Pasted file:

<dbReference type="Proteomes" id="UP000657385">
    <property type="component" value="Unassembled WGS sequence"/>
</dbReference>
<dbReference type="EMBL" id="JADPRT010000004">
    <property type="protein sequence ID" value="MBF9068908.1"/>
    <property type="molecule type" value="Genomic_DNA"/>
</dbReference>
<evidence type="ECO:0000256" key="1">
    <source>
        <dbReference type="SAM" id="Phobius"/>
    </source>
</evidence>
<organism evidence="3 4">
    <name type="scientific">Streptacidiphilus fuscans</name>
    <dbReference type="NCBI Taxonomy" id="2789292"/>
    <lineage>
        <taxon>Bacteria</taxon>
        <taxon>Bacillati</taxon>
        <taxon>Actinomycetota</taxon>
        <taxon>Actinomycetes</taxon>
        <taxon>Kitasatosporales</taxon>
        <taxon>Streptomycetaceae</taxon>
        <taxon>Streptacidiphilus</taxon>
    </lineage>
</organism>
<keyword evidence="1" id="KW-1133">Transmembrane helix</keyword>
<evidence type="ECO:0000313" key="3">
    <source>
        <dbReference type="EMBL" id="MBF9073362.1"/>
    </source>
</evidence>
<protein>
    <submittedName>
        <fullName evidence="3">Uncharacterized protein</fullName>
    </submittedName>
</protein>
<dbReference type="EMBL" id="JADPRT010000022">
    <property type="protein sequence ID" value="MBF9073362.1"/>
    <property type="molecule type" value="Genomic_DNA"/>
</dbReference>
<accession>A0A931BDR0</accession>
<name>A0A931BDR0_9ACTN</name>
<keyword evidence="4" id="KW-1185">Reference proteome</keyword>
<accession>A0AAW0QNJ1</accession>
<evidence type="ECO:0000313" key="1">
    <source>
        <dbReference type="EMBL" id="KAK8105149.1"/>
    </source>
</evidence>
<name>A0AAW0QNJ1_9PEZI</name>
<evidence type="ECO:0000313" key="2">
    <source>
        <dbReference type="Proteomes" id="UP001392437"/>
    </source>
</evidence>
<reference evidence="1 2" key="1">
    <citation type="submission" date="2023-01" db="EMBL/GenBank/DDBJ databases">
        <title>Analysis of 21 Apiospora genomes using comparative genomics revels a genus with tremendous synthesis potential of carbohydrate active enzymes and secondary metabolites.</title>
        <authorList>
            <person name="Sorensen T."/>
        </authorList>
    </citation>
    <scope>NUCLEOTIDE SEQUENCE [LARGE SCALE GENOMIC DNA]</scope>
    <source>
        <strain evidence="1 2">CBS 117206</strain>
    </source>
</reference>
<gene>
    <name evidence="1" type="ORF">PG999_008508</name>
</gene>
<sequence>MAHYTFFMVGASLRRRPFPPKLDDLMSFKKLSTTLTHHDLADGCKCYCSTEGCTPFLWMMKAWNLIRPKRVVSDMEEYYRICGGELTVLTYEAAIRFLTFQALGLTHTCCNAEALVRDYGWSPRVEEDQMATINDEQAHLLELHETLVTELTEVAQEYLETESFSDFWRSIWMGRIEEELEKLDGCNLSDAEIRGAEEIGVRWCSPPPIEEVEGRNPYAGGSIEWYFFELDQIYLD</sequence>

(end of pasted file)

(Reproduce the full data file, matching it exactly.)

<dbReference type="Proteomes" id="UP000657385">
    <property type="component" value="Unassembled WGS sequence"/>
</dbReference>
<dbReference type="EMBL" id="JADPRT010000004">
    <property type="protein sequence ID" value="MBF9068908.1"/>
    <property type="molecule type" value="Genomic_DNA"/>
</dbReference>
<evidence type="ECO:0000256" key="1">
    <source>
        <dbReference type="SAM" id="Phobius"/>
    </source>
</evidence>
<organism evidence="3 4">
    <name type="scientific">Streptacidiphilus fuscans</name>
    <dbReference type="NCBI Taxonomy" id="2789292"/>
    <lineage>
        <taxon>Bacteria</taxon>
        <taxon>Bacillati</taxon>
        <taxon>Actinomycetota</taxon>
        <taxon>Actinomycetes</taxon>
        <taxon>Kitasatosporales</taxon>
        <taxon>Streptomycetaceae</taxon>
        <taxon>Streptacidiphilus</taxon>
    </lineage>
</organism>
<keyword evidence="1" id="KW-1133">Transmembrane helix</keyword>
<evidence type="ECO:0000313" key="3">
    <source>
        <dbReference type="EMBL" id="MBF9073362.1"/>
    </source>
</evidence>
<protein>
    <submittedName>
        <fullName evidence="3">Uncharacterized protein</fullName>
    </submittedName>
</protein>
<dbReference type="EMBL" id="JADPRT010000022">
    <property type="protein sequence ID" value="MBF9073362.1"/>
    <property type="molecule type" value="Genomic_DNA"/>
</dbReference>
<accession>A0A931BDR0</accession>
<name>A0A931BDR0_9ACTN</name>
<keyword evidence="4" id="KW-1185">Reference proteome</keyword>
<accession>A0AAW0QNJ1</accession>
<evidence type="ECO:0000313" key="1">
    <source>
        <dbReference type="EMBL" id="KAK8105149.1"/>
    </source>
</evidence>
<name>A0AAW0QNJ1_9PEZI</name>
<evidence type="ECO:0000313" key="2">
    <source>
        <dbReference type="Proteomes" id="UP001392437"/>
    </source>
</evidence>
<reference evidence="1 2" key="1">
    <citation type="submission" date="2023-01" db="EMBL/GenBank/DDBJ databases">
        <title>Analysis of 21 Apiospora genomes using comparative genomics revels a genus with tremendous synthesis potential of carbohydrate active enzymes and secondary metabolites.</title>
        <authorList>
            <person name="Sorensen T."/>
        </authorList>
    </citation>
    <scope>NUCLEOTIDE SEQUENCE [LARGE SCALE GENOMIC DNA]</scope>
    <source>
        <strain evidence="1 2">CBS 117206</strain>
    </source>
</reference>
<gene>
    <name evidence="1" type="ORF">PG999_008508</name>
</gene>
<sequence>MAHYTFFMVGASLRRRPFPPKLDDLMSFKKLSTTLTHHDLADGCKCYCSTEGCTPFLWMMKAWNLIRPKRVVSDMEEYYRICGGELTVLTYEAAIRFLTFQALGLTHTCCNAEALVRDYGWSPRVEEDQMATINDEQAHLLELHETLVTELTEVAQEYLETESFSDFWRSIWMGRIEEELEKLDGCNLSDAEIRGAEEIGVRWCSPPPIEEVEGRNPYAGGSIEWYFFELDQIYLD</sequence>